Are You Ready For Gender Pay Gap Reporting?

Year Published: 2017

What is the Gender Pay Gap?

The gender pay gap is the average difference in hourly pay between men and women. Typically, firms with a high number of men in senior roles, with more women occupying junior roles, will have a larger gender pay gap.

You often hear people referring to equal pay, however, this is different as it concerns the differences in average pay between men and women, regardless of their role. Equal pay relates to the difference in pay between men and women who carry out the same or similar roles.

Key Points about Gender Pay Gap Reporting

After recent changes to the Equality Act 2010, the government has released some draft regulations. These require private and voluntary sector firms, with 250 or more employees, to disclose the details of their gender pay gap publicly.

These draft regulations are expected to come into force on 6 April 2017. They will make it mandatory for firms to publish their gender pay gap data to their website. They will also have to submit evidence of compliance to the government. The details should be based on a snapshot of data taken on 5 April 2017.

Following the snapshot date organisations will have 12 months to release the data, based on the deadline of 4 April 2018. It must be displayed for 3 years to show whether progress has been made.

What should be included in the gender pay gap information?

Jack Kelly, Legal Apprentice in Employment Law & HR at SAS Daniels

Jack Kelly, Legal Apprentice in Employment Law & HR

Under the draft regulations, employers will be required to publish:

  • The difference in mean pay between male and female employees during the pay period falling on 5 April 2017;
  • The difference in median (i.e. mid-point) pay between male and female employees during the pay period falling on 5 April 2017;
  • The difference in mean (i.e. average) bonus pay between male and female employees during the 12 months preceding 5 April 2017;
  • The proportion of male and female employees who received bonus pay during the period of 12 months preceding 5 April 2017;
  • The number of male and female employees employed on 5 April 2017 in quartile pay bands, A, B, C and D.

The pay information above must be based on data from a snapshot date of 5 April every year, from 2017 onwards. The bonus information must be based on the preceding 12 month period, beginning with the 12 months leading up to 5 April 2017.

The term ‘pay’ includes:

  • Basic pay;
  • Paid leave;
  • Maternity pay;
  • Sick pay;
  • Area allowances;
  • Shift premium pay;
  • Bonus pay;
  • Other pay e.g. car allowances paid through payroll, on call and standby allowances, clothing, first aid or fire warden allowances, etc.

The term ‘pay’ does not include:

  • Pay for a different period;
  • Expenses;
  • Benefits in kind;
  • Arrears of pay;
  • Overtime pay;
  • The value of salary sacrifice schemes;
  • Redundancy pay;
  • Tax credits.

What does this mean for companies in a group structure?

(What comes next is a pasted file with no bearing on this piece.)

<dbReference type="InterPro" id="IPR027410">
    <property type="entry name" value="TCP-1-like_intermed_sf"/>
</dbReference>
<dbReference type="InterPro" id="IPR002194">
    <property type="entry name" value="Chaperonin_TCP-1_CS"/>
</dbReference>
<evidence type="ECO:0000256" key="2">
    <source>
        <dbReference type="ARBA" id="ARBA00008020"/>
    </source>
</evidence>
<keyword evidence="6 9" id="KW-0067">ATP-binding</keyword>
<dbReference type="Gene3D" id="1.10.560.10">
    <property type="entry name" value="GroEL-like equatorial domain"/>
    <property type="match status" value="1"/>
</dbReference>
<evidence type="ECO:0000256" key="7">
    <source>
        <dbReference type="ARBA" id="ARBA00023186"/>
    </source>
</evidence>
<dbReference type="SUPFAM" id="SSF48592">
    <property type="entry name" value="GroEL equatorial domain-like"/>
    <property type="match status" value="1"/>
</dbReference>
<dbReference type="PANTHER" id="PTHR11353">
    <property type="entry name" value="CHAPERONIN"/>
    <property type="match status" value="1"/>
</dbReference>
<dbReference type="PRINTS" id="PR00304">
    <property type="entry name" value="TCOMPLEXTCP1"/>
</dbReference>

The Equality Act 2010 (Gender Pay Gap Information) Regulations 2017 define a “relevant employer” as “an employer who has 250 or more employees.”

For group companies, the employee headcount relates only to the legal entity that is an individual’s employer, rather than a collective headcount of all employees from different companies within a group.

Large Educational Bodies – Multi Academy Trusts

In the case of a Multi-academy Trust (MAT), they are the employer of staff in their academies and act as a single legal entity. Therefore, they will be required to publish their gender pay gap information to the MAT, so that it can be displayed on the Trust’s website.

It would be advisable for academies to contact their MAT and request details on what their procedure will be for collecting the information. The MAT will also be required to upload the gender pay gap information onto a government website.

What can employers do to prepare for the Gender Pay Gap Reporting requirements?

Employers can now take preparatory steps to ensure that they have the appropriate systems in place to collect Gender Pay Gap information.

Additionally, employers could also consider methods to put themselves in a favourable position and minimise any risks associated with their information being published. Employers could:

  • Determine whether the regulations are likely to apply to the employer;
  • Decide who will be responsible for collating, analysing and producing the gender pay gap data;
  • Assess the payroll systems and work out what gender pay information can be produced;
  • Review how pay and rewards are determined to ensure decisions are transparent;
  • Make reasonable adjustments to your current systems (if necessary) to ensure compliance with the new regulations.

This blog has been written by one of our Legal Apprentices, Jack Kelly.

If you require advice on gender pay gap reporting in your workforce or any other employment law and HR matters, please do not hesitate to get in touch with Katie Hodson on 0161 475 7670.

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